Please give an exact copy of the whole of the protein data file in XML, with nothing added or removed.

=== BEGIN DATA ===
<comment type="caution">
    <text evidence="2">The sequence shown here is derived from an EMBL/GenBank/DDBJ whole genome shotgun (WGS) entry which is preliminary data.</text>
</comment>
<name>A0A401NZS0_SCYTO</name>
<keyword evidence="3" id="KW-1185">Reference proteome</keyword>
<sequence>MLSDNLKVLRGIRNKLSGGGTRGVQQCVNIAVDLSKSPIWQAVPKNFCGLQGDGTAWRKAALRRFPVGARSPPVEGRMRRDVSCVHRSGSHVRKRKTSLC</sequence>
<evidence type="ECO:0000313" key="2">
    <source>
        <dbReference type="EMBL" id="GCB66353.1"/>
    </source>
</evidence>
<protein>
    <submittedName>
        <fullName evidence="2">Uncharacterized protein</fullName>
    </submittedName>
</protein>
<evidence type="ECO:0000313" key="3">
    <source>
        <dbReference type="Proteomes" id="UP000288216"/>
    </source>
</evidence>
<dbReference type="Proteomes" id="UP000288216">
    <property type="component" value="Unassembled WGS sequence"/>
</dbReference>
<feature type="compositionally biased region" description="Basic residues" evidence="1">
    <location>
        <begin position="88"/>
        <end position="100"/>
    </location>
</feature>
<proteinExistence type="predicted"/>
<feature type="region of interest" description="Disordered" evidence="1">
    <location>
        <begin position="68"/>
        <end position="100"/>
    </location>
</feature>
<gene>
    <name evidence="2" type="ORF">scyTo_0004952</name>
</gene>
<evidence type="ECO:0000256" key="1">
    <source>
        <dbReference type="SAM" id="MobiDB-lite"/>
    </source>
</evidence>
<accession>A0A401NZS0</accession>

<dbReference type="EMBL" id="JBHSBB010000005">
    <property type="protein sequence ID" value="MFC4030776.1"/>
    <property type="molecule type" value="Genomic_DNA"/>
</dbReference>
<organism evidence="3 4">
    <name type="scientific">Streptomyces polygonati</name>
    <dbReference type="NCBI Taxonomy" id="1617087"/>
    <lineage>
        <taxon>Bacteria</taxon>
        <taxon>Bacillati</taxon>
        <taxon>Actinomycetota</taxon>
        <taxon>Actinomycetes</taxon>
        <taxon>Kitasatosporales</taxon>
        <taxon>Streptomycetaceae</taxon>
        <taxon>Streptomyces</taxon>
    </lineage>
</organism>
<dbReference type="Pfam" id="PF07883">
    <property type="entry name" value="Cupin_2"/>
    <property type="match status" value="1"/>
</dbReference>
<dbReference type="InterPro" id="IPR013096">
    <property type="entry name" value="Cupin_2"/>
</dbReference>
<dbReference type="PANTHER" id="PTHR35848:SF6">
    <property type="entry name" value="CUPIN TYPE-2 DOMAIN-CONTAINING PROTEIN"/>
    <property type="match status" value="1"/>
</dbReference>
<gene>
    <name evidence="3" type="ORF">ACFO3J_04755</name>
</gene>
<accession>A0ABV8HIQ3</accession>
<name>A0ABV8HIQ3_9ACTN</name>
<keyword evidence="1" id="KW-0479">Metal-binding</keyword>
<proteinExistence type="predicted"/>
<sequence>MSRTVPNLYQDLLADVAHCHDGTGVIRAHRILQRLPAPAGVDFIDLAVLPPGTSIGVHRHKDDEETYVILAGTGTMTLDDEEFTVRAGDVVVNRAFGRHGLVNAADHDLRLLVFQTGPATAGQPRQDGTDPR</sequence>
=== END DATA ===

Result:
<comment type="caution">
    <text evidence="2">The sequence shown here is derived from an EMBL/GenBank/DDBJ whole genome shotgun (WGS) entry which is preliminary data.</text>
</comment>
<name>A0A401NZS0_SCYTO</name>
<keyword evidence="3" id="KW-1185">Reference proteome</keyword>
<sequence>MLSDNLKVLRGIRNKLSGGGTRGVQQCVNIAVDLSKSPIWQAVPKNFCGLQGDGTAWRKAALRRFPVGARSPPVEGRMRRDVSCVHRSGSHVRKRKTSLC</sequence>
<evidence type="ECO:0000313" key="2">
    <source>
        <dbReference type="EMBL" id="GCB66353.1"/>
    </source>
</evidence>
<protein>
    <submittedName>
        <fullName evidence="2">Uncharacterized protein</fullName>
    </submittedName>
</protein>
<evidence type="ECO:0000313" key="3">
    <source>
        <dbReference type="Proteomes" id="UP000288216"/>
    </source>
</evidence>
<dbReference type="Proteomes" id="UP000288216">
    <property type="component" value="Unassembled WGS sequence"/>
</dbReference>
<feature type="compositionally biased region" description="Basic residues" evidence="1">
    <location>
        <begin position="88"/>
        <end position="100"/>
    </location>
</feature>
<proteinExistence type="predicted"/>
<feature type="region of interest" description="Disordered" evidence="1">
    <location>
        <begin position="68"/>
        <end position="100"/>
    </location>
</feature>
<gene>
    <name evidence="2" type="ORF">scyTo_0004952</name>
</gene>
<evidence type="ECO:0000256" key="1">
    <source>
        <dbReference type="SAM" id="MobiDB-lite"/>
    </source>
</evidence>
<accession>A0A401NZS0</accession>

<dbReference type="EMBL" id="JBHSBB010000005">
    <property type="protein sequence ID" value="MFC4030776.1"/>
    <property type="molecule type" value="Genomic_DNA"/>
</dbReference>
<organism evidence="3 4">
    <name type="scientific">Streptomyces polygonati</name>
    <dbReference type="NCBI Taxonomy" id="1617087"/>
    <lineage>
        <taxon>Bacteria</taxon>
        <taxon>Bacillati</taxon>
        <taxon>Actinomycetota</taxon>
        <taxon>Actinomycetes</taxon>
        <taxon>Kitasatosporales</taxon>
        <taxon>Streptomycetaceae</taxon>
        <taxon>Streptomyces</taxon>
    </lineage>
</organism>
<dbReference type="Pfam" id="PF07883">
    <property type="entry name" value="Cupin_2"/>
    <property type="match status" value="1"/>
</dbReference>
<dbReference type="InterPro" id="IPR013096">
    <property type="entry name" value="Cupin_2"/>
</dbReference>
<dbReference type="PANTHER" id="PTHR35848:SF6">
    <property type="entry name" value="CUPIN TYPE-2 DOMAIN-CONTAINING PROTEIN"/>
    <property type="match status" value="1"/>
</dbReference>
<gene>
    <name evidence="3" type="ORF">ACFO3J_04755</name>
</gene>
<accession>A0ABV8HIQ3</accession>
<name>A0ABV8HIQ3_9ACTN</name>
<keyword evidence="1" id="KW-0479">Metal-binding</keyword>
<proteinExistence type="predicted"/>
<sequence>MSRTVPNLYQDLLADVAHCHDGTGVIRAHRILQRLPAPAGVDFIDLAVLPPGTSIGVHRHKDDEETYVILAGTGTMTLDDEEFTVRAGDVVVNRAFGRHGLVNAADHDLRLLVFQTGPATAGQPRQDGTDPR</sequence>